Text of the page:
For nearly a month now, the film-going audience in Tamil Nadu has been waiting for some resolution in the stand-off between film producers and Digital Service Providers (DSPs). Movie halls initially closed down but started operations recently, but the one thing missing is audience footfall. Re-runs of old movies and new releases in other languages are not helping the cash registers ring.
While the audience is paying the price as are the other stakeholders, not many still understand the reason for the showdown. And so, Silverscreen has put together a primer for you to understand how the industry works and why Virtual Print Fee (VPF) has become an issue that has polarised the industry.
When did it begin?
The strike began on March 1 owing to a disagreement between producers and Digital Service Providers (DSPs) over the VPF. The Tamil and Telugu industries took part in the strike while the Malayalam and Kannada industries shut down for a day in solidarity. Talks were initiated, sops offered, and the Telugu film industry withdrew from the agitation and resumed work from March 9.
Who are the DSPs?
The Digital Service Providers help stream a digitised version of a film to theatres. Qube is the market leader among DSPs in the South, and has about 700 screens in Tamil Nadu and 2,000 in the region. Another DSP that operates here is UFO. Qube and UFO are to merge into one entity.
What’s VPF? Why the stand-off?
The Virtual Print Fee, which was introduced by DSPs to distribute a movie digitally. This, reduced by half the cost otherwise incurred on physical prints — almost Rs. 40,000 for a single print. When theatres moved from the analog format to digital, they had to install digital projection systems that cost between Rs. 20 lakh and Rs. 60 lakh. Theatres were reluctant to make this kind of investment, and that is when the VPF was conceptualised. It allowed producers to digitally distribute a movie by paying a fee to the DSPs.
Meanwhile, the DSPs entered into an agreement with theatre owners for advertisements, sharing the proceeds. This ensured that the advertising content was not restricted to local brands.
While some producers say there was a sunset clause in paying the VPF and that after a point, once the cost of equipment was recovered, theatres should be able to own the projection system, Qube insists nothing of this sort was ever discussed or put down in writing. It claims it first heard of it in February 2018, after the strike was announced. Distributors are happy with the DSPs because they have opened up a new revenue stream from advertising. They also question why an issue is being raised about a negligible expenditure when star salaries make up the bulk of a film’s budget.
Founders Senthil Kumar and Jayendra Panchapakesan of Qube have in an interview said that they have made their last offer and there is nothing more they can do to end the stand-off.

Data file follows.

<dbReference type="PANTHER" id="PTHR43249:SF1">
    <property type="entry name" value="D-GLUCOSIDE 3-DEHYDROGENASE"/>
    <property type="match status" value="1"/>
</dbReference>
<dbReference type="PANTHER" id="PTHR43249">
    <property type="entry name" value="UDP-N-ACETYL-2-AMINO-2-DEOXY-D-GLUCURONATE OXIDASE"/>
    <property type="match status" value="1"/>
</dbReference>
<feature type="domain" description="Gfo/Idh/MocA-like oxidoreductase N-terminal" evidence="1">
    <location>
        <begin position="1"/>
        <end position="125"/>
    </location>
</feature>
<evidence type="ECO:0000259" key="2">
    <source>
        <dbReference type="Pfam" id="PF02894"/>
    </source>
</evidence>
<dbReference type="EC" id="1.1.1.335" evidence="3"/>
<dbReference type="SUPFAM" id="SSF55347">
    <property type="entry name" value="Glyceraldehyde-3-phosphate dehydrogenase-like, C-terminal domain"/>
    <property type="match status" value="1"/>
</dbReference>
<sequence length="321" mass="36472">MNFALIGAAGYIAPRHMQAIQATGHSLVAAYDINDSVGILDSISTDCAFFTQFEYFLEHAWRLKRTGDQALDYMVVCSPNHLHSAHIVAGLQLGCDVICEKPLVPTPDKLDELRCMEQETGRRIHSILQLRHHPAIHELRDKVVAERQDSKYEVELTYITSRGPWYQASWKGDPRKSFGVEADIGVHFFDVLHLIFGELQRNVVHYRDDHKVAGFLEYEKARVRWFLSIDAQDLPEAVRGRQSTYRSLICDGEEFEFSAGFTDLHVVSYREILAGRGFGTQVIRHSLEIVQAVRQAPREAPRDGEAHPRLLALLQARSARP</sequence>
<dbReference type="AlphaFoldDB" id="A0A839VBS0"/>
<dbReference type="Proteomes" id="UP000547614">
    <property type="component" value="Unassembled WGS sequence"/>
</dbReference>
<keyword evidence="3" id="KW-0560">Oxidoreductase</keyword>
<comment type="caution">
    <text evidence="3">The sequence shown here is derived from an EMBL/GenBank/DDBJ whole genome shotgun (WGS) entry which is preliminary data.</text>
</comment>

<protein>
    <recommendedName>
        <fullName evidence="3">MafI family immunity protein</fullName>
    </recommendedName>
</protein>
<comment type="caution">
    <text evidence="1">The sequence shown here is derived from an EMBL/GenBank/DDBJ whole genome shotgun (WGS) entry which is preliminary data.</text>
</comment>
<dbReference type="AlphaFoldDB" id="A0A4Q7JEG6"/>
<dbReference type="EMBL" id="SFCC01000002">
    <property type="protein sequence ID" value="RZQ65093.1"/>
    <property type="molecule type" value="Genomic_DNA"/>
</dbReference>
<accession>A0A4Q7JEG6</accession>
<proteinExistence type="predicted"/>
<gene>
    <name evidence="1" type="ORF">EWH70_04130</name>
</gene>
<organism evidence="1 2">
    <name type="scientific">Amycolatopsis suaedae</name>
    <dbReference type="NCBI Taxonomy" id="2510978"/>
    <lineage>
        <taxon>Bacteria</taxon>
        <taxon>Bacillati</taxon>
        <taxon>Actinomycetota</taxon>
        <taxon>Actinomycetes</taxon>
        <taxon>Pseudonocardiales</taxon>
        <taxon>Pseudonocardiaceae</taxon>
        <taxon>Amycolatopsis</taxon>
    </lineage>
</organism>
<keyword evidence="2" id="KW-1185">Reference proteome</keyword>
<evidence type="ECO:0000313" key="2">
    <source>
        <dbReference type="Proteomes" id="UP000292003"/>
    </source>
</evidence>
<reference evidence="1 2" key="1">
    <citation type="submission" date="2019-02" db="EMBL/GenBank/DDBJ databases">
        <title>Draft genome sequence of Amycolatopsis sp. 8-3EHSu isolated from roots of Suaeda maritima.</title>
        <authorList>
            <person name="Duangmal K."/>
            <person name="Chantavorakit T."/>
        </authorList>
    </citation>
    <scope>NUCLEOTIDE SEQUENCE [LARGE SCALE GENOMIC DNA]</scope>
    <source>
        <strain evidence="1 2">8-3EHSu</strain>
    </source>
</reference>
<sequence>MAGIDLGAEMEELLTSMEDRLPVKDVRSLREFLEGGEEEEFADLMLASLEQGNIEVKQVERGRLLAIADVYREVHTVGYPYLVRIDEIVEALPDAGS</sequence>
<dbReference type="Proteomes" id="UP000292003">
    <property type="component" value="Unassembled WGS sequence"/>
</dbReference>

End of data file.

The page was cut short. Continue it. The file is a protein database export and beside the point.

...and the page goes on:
In the middle of these discussions, producers have spoken of why the Hollywood model cannot be followed for Tamil films. The assumption is that these movies pay lesser VPF. Not true, say the DSPs. Distributors say that if the Hollywood model is to be followed, it should also be applicable to revenue sharing as well as not taking advances and minimum guarantee to release a movie.
Equal playing field?
In the middle of all this, special permission was given to some films to continue shoot, a decision that has irked other producers who have obeyed the council’s diktat. It also had some wondering if big-ticket movies could get away with flouting or bending rules simply because of the money power involved.
Kollywood’s reaction has been fairly muted but for some outspoken voices. Superstar Rajinikanth, who is all set to form his own political outfit, and whose Kaala is waiting in the wings for release, said: “It would be better if the issues are resolved and everyone can get back to work; I’m not for labour strike.”
The buzz is that the Tamil Nadu Film Producers Council (TFPC) is holding on for this long because it is trying to enter into an agreement with new DSPs that are offering more favourable terms. The TPFC head, Vishal said the team would “fight until we get what we deserve”. He added that the new entrants are looking at a VPF of only Rs. 12,000 for three years, and are ready to insert a sunset clause.
But, will the distributors lap up the offer? Highly doubtful, because this is an industry that has grudgingly accepted written contracts. Word-of-mouth trust works magic here, and the bond between the existing DSPs and theatres is an old one and is difficult to break. Years ago, they linked hands to bring in change, and the movie-going audience got used to a better movie-watching experience. And, most importantly, theatre owners are in no mood to shake off one set of hands and say hello to another, as the TFPC would like them to.